In his recent New York Times op-ed, American Enterprise Institute president Arthur C. Brooks says declining mobility is a primary cause of the nation’s economic malaise. Among his suggestions, he writes that “we should reform place-based welfare programs to reduce the incentive to stay put. The social safety net should be designed to promote mobility and earned success, not to anchor people within struggling communities.” But in his simplistic paean to mobility he fails to acknowledge the devastating consequences often accompanying relocation.
Students who change schools underperform relative to similar classmates in similar schools whose school situation is more stable. Urban renewal and its progeny (e.g. many Hope VI projects) resulted in forced displacement undermining institutional connections, personal relationships, and other forms of social capital that nurtured prosperity in middle income minority neighborhoods and survival in poor ones. Gentrification perpetuates forced displacement and its many costs. In her book, Root Shock, Mindy Fullilove, professor of clinical psychiatry and public health at Columbia University observes that such displacement “destroys social, emotional, and financial resources and increases the risk for every kind of stress-related disease, from depression to heart attack.”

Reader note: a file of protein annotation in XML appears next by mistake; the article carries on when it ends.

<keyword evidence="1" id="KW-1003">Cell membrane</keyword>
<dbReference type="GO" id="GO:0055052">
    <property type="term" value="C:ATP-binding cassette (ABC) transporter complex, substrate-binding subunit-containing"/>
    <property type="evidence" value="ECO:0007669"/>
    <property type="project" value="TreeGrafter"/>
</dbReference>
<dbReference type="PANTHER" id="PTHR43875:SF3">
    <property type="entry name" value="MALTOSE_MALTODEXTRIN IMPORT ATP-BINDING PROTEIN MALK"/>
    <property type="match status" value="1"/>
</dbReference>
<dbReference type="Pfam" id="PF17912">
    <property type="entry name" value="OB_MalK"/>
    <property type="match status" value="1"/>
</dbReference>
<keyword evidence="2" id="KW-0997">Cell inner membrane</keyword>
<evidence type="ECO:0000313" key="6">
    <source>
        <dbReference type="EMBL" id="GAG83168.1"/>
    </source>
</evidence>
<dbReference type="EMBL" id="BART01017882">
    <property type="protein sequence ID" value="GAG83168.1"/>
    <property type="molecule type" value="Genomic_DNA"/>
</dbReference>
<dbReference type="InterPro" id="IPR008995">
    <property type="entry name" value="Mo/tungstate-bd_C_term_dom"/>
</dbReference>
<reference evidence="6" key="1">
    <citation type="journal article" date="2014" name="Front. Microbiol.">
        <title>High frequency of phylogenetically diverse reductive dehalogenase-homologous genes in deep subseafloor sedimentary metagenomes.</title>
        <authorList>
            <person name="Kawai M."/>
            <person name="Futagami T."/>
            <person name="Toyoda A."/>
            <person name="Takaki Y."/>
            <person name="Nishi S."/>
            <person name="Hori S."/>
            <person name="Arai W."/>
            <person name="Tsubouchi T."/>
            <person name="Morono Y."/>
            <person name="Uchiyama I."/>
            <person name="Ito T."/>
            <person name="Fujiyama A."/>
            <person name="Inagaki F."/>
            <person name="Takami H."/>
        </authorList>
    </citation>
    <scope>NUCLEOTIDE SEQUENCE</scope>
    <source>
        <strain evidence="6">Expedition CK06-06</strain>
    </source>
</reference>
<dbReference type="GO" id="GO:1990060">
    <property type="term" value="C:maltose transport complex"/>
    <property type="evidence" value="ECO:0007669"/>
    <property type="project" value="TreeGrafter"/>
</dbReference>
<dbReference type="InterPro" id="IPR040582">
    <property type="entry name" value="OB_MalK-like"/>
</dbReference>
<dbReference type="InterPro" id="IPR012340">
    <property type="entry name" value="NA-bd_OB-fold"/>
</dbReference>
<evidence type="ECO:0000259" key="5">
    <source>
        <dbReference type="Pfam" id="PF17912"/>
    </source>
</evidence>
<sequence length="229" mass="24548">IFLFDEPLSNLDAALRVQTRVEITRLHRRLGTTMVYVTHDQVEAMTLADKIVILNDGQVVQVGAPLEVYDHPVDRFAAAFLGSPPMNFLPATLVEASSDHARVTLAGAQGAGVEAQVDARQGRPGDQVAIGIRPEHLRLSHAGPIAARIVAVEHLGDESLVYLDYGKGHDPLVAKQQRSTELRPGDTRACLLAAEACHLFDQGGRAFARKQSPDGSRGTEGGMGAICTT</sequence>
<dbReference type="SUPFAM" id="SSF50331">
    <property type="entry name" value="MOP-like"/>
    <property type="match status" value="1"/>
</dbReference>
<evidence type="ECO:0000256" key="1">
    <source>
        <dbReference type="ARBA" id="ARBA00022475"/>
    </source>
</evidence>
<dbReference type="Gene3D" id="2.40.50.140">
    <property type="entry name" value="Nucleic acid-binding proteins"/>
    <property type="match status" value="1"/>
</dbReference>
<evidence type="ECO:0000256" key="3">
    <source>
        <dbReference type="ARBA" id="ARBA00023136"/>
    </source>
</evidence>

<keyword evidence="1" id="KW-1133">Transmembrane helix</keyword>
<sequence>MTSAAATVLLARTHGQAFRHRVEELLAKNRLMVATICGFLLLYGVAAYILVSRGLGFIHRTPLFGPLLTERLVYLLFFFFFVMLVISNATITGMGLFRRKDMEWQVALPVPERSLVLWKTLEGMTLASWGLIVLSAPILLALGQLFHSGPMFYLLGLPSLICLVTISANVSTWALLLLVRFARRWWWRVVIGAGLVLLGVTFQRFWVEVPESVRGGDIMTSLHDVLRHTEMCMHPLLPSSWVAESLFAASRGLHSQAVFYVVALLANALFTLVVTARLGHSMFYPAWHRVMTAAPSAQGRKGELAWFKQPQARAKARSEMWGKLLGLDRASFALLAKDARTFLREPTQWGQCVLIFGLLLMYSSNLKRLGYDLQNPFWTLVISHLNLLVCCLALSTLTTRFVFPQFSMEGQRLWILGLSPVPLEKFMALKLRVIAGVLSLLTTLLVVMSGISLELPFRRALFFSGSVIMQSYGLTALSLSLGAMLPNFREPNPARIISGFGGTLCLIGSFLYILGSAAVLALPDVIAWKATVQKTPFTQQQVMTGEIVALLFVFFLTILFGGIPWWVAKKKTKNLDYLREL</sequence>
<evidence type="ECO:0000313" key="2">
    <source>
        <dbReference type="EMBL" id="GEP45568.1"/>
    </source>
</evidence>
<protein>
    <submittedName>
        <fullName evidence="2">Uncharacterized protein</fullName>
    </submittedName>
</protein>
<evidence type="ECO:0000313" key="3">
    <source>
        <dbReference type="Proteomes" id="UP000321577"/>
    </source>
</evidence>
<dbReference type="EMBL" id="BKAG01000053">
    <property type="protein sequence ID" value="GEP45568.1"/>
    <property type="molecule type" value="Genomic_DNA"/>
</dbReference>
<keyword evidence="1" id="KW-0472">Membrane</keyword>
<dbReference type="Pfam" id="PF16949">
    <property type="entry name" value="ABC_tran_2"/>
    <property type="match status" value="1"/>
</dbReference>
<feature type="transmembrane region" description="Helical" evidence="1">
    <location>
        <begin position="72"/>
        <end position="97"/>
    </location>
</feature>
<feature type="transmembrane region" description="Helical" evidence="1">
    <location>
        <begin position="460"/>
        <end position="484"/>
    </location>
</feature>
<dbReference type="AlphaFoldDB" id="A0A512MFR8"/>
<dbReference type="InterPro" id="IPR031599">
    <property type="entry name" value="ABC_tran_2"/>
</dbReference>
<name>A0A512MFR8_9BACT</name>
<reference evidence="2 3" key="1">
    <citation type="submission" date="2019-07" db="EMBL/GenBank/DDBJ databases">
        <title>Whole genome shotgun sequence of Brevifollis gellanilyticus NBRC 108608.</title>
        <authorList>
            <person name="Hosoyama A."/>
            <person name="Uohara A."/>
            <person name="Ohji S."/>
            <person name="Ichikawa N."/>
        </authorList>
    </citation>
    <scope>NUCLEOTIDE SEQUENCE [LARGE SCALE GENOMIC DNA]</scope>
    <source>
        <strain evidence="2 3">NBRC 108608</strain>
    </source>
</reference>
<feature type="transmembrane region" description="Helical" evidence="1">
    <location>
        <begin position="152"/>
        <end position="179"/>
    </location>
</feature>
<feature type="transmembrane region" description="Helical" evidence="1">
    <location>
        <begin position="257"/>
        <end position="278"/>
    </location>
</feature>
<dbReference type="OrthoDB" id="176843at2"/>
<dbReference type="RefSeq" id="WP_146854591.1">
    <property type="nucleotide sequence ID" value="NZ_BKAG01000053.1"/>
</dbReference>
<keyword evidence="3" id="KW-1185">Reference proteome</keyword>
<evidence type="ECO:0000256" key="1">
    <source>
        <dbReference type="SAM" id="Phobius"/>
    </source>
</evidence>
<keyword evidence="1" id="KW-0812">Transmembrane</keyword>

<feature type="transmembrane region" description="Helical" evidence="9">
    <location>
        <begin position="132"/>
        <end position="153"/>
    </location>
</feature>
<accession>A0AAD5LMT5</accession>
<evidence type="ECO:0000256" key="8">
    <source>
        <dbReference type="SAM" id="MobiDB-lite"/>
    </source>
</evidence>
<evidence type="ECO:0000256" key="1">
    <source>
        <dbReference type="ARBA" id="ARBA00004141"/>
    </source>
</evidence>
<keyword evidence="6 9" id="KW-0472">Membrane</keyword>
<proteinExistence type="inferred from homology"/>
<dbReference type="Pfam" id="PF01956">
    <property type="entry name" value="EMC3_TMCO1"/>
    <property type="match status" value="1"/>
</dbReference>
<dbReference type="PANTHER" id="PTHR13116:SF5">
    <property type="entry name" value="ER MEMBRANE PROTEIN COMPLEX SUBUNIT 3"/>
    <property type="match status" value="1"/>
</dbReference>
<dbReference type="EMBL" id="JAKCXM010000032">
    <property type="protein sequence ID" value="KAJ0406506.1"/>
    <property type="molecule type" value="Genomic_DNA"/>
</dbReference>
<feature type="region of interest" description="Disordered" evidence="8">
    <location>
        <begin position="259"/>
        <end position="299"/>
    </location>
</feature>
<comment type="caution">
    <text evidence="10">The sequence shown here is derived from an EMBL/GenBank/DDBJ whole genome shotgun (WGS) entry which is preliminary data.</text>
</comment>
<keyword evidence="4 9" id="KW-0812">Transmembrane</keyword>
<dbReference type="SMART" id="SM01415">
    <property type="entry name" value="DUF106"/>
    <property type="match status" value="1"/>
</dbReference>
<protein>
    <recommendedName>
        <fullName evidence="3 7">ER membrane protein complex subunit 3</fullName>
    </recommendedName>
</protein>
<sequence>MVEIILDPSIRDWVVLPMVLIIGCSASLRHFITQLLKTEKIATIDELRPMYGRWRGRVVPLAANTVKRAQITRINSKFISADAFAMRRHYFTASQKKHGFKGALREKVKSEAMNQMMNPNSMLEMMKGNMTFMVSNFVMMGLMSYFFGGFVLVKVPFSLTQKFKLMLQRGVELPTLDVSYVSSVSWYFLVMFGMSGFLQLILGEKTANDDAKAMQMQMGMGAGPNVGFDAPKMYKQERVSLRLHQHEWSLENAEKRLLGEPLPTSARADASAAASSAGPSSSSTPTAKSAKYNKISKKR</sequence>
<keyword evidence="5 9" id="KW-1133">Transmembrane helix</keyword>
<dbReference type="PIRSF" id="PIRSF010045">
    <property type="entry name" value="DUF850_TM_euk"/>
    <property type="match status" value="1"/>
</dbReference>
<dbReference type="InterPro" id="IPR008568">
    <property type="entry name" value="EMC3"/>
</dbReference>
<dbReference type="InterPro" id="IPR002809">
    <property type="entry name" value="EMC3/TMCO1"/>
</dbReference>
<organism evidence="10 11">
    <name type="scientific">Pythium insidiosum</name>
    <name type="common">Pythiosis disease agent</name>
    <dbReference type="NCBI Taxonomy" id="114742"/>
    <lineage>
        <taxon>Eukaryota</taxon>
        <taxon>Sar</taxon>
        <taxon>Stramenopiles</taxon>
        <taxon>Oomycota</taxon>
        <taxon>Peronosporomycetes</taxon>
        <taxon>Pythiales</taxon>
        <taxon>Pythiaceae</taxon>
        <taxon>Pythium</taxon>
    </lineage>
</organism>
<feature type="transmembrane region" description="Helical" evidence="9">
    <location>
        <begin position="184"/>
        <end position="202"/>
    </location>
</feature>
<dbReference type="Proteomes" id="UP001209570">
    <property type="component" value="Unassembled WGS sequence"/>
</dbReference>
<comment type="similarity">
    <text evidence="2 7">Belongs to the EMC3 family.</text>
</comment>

For those who want to move, particularly from high poverty to high opportunity neighborhoods, public policy and private practice should encourage such relocations. But those who want to stay put should have that option as well.
(Photo credit: Carl Wycoff, via flickr, CC BY 2.0)